Donaire's skills key to P4P rise

By Joaquin Henson, The Philippine Star

Posted at Feb 24 2011 07:31 AM | Updated as of Feb 25 2011 12:04 AM

MANILA, Philippines - Trainer Robert Garcia said yesterday newly crowned WBC/WBO bantamweight champion Nonito Donaire Jr.’s pure boxing skills put him a cut above others in rising to No. 3 in the world’s pound-for-pound ratings.

More than power and poise, Donaire’s skills are considered to be the key to his ascent from No. 5 to No. 3 in The Ring Magazine’s honor roll. Manny Pacquiao is rated No. 1 and Floyd Mayweather Jr., No. 2.

Garcia spoke to The Star in an overseas telephone conversation while en route to Las Vegas.

“I think skills-wise, Nonito is just as good as Manny if not even better,” said Garcia who worked Donaire’s corner in his second round knockout win over Fernando Montiel in Las Vegas last Saturday. “But I don’t mean to take anything away from Manny who has done so much for boxing and Filipino fighters like Nonito. It’s almost impossible to beat Manny’s record of winning eight world titles in different divisions. In terms of skills, reflexes and talent, I really think Nonito is a lot better than Sergio Martinez and Juan Manuel Marquez who are also in the top 10 pound-for-pound ratings.”

Garcia, 26, used to train former world titlists Brian Viloria and Steven Luevano. Now, he has a jewel in Donaire and hopes to add Brandon Rios to his stable of champions. Rios challenges WBA lightweight king Miguel Acosta of Venezuela in Las Vegas on Saturday with Donaire watching at ringside.

“To win two world titles in a week would be awesome,” said Garcia, a former IBF superfeatherweight champion. A few days after the Rios fight, Donaire and wife Rachel will fly to Manila.

Garcia said even as Donaire dominated Montiel in the first round, he reminded the Filipino Flash to be careful before sending him out for the kill.

“Montiel’s a great champion and a true Mexican warrior,” said Garcia. “Nonito banged him up in the first round with body and head shots. But in between rounds, I told Nonito to be careful, to pick his punches, to watch Montiel’s head. Montiel’s a tricky and experienced fighter. I told Nonito to relax, to let Montiel throw and to counter. The plan was to get Montiel to throw the right so Nonito could counter with the left. We knew Montiel wanted to turn it into a war so we expected him to come in. We knew that was the only way he could win because he couldn’t fight Nonito from a distance. So Nonito waited patiently for the opening to counter.”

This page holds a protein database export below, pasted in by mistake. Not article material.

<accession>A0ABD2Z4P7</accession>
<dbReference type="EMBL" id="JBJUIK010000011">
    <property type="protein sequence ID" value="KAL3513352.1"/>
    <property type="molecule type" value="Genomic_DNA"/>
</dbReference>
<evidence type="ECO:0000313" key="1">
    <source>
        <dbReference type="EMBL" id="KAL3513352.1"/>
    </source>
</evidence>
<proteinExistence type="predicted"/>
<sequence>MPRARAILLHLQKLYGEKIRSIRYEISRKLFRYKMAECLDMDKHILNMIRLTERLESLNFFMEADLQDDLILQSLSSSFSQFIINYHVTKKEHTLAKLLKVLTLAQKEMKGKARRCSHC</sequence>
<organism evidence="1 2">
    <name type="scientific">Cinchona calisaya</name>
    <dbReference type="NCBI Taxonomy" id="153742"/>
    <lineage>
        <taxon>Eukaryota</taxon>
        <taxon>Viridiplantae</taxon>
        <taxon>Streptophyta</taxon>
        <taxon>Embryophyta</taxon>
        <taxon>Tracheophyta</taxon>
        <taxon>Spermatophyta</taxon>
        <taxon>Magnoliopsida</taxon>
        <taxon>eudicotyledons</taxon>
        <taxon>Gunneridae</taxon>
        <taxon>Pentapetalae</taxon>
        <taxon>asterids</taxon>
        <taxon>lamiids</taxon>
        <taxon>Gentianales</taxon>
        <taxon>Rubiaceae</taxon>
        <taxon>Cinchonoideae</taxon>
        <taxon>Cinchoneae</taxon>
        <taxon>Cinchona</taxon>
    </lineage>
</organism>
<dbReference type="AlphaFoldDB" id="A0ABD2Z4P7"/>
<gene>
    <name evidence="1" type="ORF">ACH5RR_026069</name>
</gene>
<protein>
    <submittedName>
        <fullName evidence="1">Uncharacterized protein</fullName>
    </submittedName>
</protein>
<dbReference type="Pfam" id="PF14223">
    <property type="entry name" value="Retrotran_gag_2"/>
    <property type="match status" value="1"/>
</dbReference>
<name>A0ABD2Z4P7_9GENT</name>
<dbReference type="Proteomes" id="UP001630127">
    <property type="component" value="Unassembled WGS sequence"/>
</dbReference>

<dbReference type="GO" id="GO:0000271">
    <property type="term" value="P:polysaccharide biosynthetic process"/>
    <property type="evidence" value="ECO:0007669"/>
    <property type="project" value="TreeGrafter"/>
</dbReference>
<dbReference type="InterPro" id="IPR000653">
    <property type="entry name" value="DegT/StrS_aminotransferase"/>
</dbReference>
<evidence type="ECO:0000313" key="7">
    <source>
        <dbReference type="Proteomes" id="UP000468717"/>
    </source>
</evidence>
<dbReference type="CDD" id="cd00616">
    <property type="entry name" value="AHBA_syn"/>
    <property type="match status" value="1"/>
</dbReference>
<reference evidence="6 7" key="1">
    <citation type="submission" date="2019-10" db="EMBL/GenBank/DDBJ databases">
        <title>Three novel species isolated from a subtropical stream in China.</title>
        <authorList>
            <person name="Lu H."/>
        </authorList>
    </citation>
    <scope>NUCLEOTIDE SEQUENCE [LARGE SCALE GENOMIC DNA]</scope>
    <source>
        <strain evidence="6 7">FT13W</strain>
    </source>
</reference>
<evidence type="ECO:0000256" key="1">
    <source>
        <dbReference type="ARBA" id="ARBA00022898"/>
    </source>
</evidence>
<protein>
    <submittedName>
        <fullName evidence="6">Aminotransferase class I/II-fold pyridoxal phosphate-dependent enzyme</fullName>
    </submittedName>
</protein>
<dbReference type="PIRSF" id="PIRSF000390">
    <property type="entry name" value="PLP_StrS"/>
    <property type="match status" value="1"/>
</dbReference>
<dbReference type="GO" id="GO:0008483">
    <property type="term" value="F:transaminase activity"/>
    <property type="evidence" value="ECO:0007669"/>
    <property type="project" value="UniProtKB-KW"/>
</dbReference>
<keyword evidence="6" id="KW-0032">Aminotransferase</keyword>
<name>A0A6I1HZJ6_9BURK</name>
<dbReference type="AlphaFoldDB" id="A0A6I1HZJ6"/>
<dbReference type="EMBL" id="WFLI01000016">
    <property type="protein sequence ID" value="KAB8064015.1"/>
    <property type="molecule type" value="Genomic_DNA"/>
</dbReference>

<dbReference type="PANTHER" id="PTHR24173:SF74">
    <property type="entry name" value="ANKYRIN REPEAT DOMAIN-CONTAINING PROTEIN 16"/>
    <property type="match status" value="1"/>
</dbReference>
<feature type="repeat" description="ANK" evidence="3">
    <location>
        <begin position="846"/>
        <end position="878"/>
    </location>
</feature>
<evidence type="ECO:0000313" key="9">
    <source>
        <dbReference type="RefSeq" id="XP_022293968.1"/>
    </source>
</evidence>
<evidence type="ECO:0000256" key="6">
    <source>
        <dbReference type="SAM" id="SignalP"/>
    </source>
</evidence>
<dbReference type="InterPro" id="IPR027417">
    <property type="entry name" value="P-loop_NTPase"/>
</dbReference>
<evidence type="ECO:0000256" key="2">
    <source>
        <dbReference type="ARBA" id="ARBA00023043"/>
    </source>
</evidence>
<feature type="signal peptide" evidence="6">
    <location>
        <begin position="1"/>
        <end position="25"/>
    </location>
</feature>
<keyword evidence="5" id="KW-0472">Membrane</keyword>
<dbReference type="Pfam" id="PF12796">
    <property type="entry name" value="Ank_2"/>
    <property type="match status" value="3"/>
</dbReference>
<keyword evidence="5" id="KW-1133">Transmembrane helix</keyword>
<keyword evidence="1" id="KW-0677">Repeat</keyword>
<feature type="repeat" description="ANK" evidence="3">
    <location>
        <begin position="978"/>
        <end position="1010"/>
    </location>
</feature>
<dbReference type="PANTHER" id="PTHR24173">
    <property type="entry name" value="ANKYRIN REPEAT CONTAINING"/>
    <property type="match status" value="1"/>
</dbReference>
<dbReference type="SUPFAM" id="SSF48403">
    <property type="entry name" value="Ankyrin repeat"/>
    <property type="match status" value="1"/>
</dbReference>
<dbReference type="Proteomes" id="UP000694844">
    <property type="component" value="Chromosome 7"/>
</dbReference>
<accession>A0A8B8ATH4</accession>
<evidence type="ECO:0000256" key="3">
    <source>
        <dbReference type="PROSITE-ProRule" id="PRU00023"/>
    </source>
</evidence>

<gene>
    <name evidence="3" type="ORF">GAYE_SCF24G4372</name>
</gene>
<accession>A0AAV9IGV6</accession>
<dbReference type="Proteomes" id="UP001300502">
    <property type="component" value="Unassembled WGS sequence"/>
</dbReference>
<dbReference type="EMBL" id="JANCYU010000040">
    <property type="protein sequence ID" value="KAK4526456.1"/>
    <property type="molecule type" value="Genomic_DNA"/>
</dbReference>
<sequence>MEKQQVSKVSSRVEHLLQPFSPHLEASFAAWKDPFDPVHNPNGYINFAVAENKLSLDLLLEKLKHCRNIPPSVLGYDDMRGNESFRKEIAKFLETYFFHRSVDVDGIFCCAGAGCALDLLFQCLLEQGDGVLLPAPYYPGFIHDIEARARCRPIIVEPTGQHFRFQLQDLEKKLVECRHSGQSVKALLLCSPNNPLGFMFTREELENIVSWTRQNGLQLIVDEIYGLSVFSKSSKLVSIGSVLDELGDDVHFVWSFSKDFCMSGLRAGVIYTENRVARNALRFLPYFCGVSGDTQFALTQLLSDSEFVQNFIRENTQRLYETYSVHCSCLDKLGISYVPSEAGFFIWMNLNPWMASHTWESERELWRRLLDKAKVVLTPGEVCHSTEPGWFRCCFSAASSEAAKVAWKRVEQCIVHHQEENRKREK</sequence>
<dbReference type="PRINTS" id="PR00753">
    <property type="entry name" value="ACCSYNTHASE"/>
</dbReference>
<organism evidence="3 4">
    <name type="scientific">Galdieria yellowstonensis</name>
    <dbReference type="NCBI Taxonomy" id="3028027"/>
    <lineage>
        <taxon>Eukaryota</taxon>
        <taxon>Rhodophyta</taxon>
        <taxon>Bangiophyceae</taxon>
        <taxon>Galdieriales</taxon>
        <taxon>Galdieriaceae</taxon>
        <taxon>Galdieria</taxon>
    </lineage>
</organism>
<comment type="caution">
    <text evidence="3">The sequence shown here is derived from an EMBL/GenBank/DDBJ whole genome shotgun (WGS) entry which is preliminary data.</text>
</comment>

Garcia said the knockout was sensational.

“Brian put out (Ulises) Solis with a right hand and it would’ve been the knockout of the year if Manny didn’t stop Ricky Hatton,” said Garcia who was in Viloria’s corner for the bout at the Araneta Coliseum. “I’ll never forget that knockout just as I’ll never forget Nonito’s win over Montiel. It was a devastating knockout. I was really happy the moment Montiel fell. We were all celebrating. It’s what Nonito worked so hard for. But later, watching the video replay, I felt sad for Montiel. Right after the fight, I walked up to Montiel. He’s Mexican and I’m Mexican. I told him to stay strong, that only a few have accomplished what he did – winning three world titles, that he could hold his head up.”

Garcia said Montiel should be given a clean bill of health by doctors if he plans to continue fighting.

“One punch, one knockout can change everything in a fighter,” said Garcia. “But Montiel’s still young. If everything’s okay and he’s healthy, I can see him coming back to become a world champion again, especially since Nonito could go up to 122 pounds. It was a good sign that Montiel managed to get back on his feet after the knockdown and walk out of the ring on his own. Still, I’m worried because I read in the papers that he suffered a fracture in his cheekbone and there was like a dent on the side of his face.”

Garcia said nothing is on the table at the moment for Donaire’s next fight.

“That’s up to Nonito, his manager Cameron Dunkin and promoter Bob Arum,” said Garcia. “As soon as they decide who is Nonito’s next opponent, that’s when I prepare a game plan and figure out what to do. That’s my job. If Nonito wants to unify the bantamweight division, then he’ll probably fight Abner Mares whom I expect to beat (Joseph) Agbeko in their fight. Another option is to go straight to the 122-pound division and challenge (Wilfredo) Vazquez or (Steve) Molitor.”

Garcia said he would enjoy visiting Manila again. After the Montiel fight, Garcia went back home to Oxnard, California, but yesterday, motored to Las Vegas with Rios to prepare for the weekend bout.

“I’m meeting up with Nonito and Rachel for dinner,” said Garcia. “We’ll talk about his plans and if there aren’t any fights in the way and my schedule is free, I’d love to go back to Manila.”